By Jennifer Baumer, Health Committee Chair
Canine health testing is a vital and growing aspect of the purebred dog community. As a result of the growth in this area, the JCCA Board has, in recent years, adopted recommendations for some of the health tests available for Japanese Chin. This article will list and discuss each area of recommendation and consider their importance to your breeding program.
Let’s start by considering why. Why should we health test our chin? Is it really necessary? What if one has been breeding for years and knows their line? Leanne Bertani, M.D., former JCCA Health Committee Chairman and author of numerous health articles on the club website, shared her thoughts with me recently.
“Breeders hold the future of the Japanese Chin in their hands. Just as type must be preserved, health must also be carefully guarded. We must be ever vigilant against the propagation of deleterious mutations in the small gene pool. The future of the Japanese Chin is dependent on careful and prudent selection for temperament, type, and health. We want generations to come to be able to have a beautiful, healthy, happy Japanese Chin.”
These are the areas of especial health concern for the Japanese Chin and recommended by JCCA (not in any particular order): eyes, patellas (knees), heart and a genetic disease known as GM2 (Gangliosidosis).
All Brachycephalic breeds have a tendency towards various eye issues simply because of the flat face and the shape of the skull and eye socket. While some veterinarians can diagnose and treat some conditions, for eyes to be registered, one must use a boarded Ophthalmologist. More common especially in Japanese Chin are the following:
- Distichiasis is a condition in which abnormal hairs emerge from the openings (ducts) of glands (Meibomian glands) along the eyelid margin. These glands do not normally produce hairs. These hairs can rub on the surface of the eye and may cause irritation or a corneal ulcer/abrasions.
- Keratoconjunctivitis sicca (KCS), or dry eye, is an ocular condition commonly diagnosed in dogs
- Corneal Endothelial Degeneration (CED) is a degenerative condition in dogs that affects the clarity of the cornea.
- Cataracts: A cataract is an abnormality of the lens in which an opacity, or a cloudy change in the tissue, scatters light.
For further reading: https://www.acvo.org/common-conditions1
Toy dogs have a tendency towards issues with their patellas. The patella, or kneecap, is part of the stifle joint (knee). In patellar luxation, the kneecap luxates, or pops out of place, either in a medial or lateral position. A method of classifying the degree of luxation and bony deformity is useful for diagnosis and can be applied to either medial or lateral luxations by reversing the medial-lateral directional references. There are 4 levels of grading based on the severity and type. Veterinarians can check puppies as young as 8 weeks but registration with OFA starts at age 12 months.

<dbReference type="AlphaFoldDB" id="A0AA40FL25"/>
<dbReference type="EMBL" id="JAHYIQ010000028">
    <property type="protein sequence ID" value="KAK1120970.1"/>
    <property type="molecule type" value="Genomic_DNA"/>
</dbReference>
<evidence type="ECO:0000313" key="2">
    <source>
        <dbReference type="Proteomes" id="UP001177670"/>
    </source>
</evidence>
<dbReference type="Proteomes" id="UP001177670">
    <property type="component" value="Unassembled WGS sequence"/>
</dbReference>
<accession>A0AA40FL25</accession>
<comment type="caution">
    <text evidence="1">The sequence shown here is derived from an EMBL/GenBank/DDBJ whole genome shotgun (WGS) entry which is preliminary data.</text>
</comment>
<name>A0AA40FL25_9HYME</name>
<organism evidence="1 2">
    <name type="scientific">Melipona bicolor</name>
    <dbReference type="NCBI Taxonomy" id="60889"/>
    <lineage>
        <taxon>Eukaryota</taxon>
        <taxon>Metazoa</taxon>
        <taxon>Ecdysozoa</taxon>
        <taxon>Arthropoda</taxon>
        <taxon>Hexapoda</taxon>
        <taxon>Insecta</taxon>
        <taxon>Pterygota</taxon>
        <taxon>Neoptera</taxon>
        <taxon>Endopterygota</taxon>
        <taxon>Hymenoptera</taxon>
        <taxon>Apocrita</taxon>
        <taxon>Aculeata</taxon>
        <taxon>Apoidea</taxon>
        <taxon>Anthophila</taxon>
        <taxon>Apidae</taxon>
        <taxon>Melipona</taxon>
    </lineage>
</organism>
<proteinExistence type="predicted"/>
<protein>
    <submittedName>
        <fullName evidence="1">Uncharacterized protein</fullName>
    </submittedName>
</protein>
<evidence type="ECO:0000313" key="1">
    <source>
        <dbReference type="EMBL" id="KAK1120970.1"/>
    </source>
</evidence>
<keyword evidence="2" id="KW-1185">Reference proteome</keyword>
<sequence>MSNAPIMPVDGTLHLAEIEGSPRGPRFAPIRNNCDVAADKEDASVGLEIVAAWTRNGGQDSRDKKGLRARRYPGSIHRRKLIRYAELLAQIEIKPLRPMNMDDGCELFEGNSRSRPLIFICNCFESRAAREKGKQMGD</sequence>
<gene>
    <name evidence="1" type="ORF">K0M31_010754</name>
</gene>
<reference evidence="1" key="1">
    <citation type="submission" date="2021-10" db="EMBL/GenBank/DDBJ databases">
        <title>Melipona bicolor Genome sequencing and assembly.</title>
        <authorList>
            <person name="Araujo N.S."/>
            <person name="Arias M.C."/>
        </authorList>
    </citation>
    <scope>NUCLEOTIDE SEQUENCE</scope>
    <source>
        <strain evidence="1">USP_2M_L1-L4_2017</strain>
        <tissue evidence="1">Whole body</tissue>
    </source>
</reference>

Why check patellas? Good movement is good structure which contributes to good overall health.
As stated on the OFA website: “A careful clinical examination that emphasizes cardiac auscultation is the most expedient and cost-effective method for identifying Congenital Heart Disease in dogs. While there are exceptions, virtually all common congenital heart defects are associated with the presence of a cardiac murmur. Consequently, it is recommended that cardiac auscultation be the primary screening method for initial identification of CHD and the initial classification of dogs.” Auscultation (listening with a stethoscope) may be performed by your veterinarian. Murmurs, if found, are graded 1-6. Further testing would need to be performed by a Canine Cardiologist. Age of onset and inheritability are key factors in a breeding program. The Health Committee is currently looking into research opportunities which are Japanese Chin specific in regards heart issues.
A one-time saliva test can determine if your Japanese Chin is a carrier for this deadly disease. A carrier has a recessive gene that if bred to another carrier will produce puppies with GM2. Chin may be tested as puppies. The price ranges from $55-$65. (See links to order below)
So what is GM2? “In 1985, Dr. John Cummings and his colleagues described a new hereditary disease in Japanese Chins, GM2 gangliosidosis. Subsequent studies by Dr. Philip Wood established that the disease was caused by a deficiency of an enzyme that is critical to normal brain function.”
What effect does it have on a Chin? “Because it takes time for the storage material to build up enough to interfere with the cell’s function, dogs with gangliosidosis are normal at first. Somewhere around a 1-1½ years of age, they become mentally dull, may not come when called or ask to go out to potty. They may develop a goose-stepping gait and have problems with their balance. Their head may shake especially when they try to eat. As the disease progresses, their coordination worsens and they become weak. Eventually, they become totally unaware of their surroundings and their quality of life deteriorates until euthanasia must be considered. “
Links to order this test:
OFA: https://www.ofa.org/order-tests?kit=GM2 $65
VetGen: https://www.vetgen.com/canine-gangliosidosis.html $55
For further reading: http://www.caninegeneticdiseases.net/StorageD/GM2forJC.htm
Anytime dog breeders gather, whether online, at kennel club meetings or at dog shows,
the subject of health testing is bound to come up. There is so very much to learn and it changes often.
Opinions vary as to what to test and how often.
It is our hope that these recommendations and information help inform your discussions and your decisions.